Routing examples 3


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11. Routing examples 3

More complicated network and the routing tables.

The network is made up of ten nodes which differ in addresses in terms of wide and net. The node 69805000 and 69804000 are connected by a serial link. The node 69A01000 is connected to other networks through node 69A02000 where routing continues.

It is good to remember the basic principle – each node seeks for the next hop according to the destination address, which is always contained in the packet. The node which receives the packet processes the packet in similar fashion. This process continues until the packet arrives at the destination.

Comments on the contents of the routing tables:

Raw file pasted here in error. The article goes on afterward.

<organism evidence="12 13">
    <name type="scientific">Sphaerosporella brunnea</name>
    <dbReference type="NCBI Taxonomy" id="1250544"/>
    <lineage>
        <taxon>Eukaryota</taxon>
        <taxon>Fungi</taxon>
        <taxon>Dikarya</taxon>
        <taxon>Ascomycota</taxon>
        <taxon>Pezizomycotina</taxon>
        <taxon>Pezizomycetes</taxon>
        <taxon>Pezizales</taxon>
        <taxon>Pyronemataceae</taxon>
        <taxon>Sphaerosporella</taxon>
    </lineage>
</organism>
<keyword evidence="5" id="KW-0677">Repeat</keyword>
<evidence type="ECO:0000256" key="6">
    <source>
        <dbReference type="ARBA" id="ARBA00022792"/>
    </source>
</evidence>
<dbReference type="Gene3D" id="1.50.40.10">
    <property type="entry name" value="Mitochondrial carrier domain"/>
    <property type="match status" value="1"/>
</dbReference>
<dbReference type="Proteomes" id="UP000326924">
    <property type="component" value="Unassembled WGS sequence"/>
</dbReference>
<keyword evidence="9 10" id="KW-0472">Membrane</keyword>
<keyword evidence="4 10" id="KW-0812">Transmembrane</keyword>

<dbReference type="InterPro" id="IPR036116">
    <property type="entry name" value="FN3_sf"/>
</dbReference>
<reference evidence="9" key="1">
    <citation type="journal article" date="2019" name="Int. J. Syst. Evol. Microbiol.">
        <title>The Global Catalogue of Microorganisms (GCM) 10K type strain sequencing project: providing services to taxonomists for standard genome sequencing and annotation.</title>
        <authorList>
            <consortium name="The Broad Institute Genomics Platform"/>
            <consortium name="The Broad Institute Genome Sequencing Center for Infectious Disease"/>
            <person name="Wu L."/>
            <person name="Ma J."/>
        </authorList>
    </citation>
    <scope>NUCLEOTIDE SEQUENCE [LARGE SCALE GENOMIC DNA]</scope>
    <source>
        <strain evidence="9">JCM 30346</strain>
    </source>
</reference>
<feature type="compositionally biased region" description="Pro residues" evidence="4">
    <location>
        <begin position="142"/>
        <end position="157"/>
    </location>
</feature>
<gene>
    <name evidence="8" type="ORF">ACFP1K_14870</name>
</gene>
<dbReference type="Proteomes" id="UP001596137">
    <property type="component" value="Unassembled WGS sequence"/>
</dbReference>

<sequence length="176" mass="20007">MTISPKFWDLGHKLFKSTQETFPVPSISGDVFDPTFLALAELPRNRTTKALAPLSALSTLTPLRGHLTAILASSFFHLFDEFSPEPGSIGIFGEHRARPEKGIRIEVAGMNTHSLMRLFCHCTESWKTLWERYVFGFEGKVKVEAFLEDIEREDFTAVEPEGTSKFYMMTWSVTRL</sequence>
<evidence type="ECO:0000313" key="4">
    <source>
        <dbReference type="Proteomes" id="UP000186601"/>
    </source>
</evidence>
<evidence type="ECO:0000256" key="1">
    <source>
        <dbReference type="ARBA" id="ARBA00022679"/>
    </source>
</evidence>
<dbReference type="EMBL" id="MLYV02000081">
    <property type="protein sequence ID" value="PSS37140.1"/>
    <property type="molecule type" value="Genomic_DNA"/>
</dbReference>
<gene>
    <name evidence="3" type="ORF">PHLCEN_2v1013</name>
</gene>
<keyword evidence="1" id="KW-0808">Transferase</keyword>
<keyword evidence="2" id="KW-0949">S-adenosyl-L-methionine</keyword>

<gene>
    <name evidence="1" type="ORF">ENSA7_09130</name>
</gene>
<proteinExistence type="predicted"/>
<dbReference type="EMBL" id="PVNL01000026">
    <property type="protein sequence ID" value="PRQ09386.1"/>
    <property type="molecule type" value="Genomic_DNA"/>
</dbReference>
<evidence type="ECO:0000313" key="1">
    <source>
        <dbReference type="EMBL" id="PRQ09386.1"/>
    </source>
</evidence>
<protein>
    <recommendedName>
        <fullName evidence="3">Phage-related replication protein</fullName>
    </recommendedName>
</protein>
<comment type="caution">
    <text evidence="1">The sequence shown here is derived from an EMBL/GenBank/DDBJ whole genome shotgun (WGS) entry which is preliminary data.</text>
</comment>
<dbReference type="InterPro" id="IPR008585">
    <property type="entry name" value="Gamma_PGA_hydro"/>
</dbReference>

• The nodes 69804010 and 69804020 are contained in common CU. The necessary tables are almost identical – the only difference being in the local tables where node 69804010 needs the item 20 to 00 and node 69804020 needs the item 10 to 00. Both nodes use the common set of tables in (N)ode (e)dit.

  • The node 69803002 contains all net address, which appear in the network in it’s net tables. All these net addresses are pointed to node 69803001, so it is possible to use the default item 80 to 69803001, as was explained in the article Routing 2. The fact is used in the net and global tables of all other nodes.

  • The node 69A01000 has it’s default item in net table as A0 to 69A02000. i.e it’s default route in net table is pointed to 69A02000, which connects our network to other networks. This is the reason the table contain explicit written net addresses which appear in our network even though they are all directed to a common node.

  • At the wide table level, the default route option is not possible. This is why all wide table items which occur in the common net are written here. Similar reason is valid at the local table level as well, but this occur only rarely in our example.

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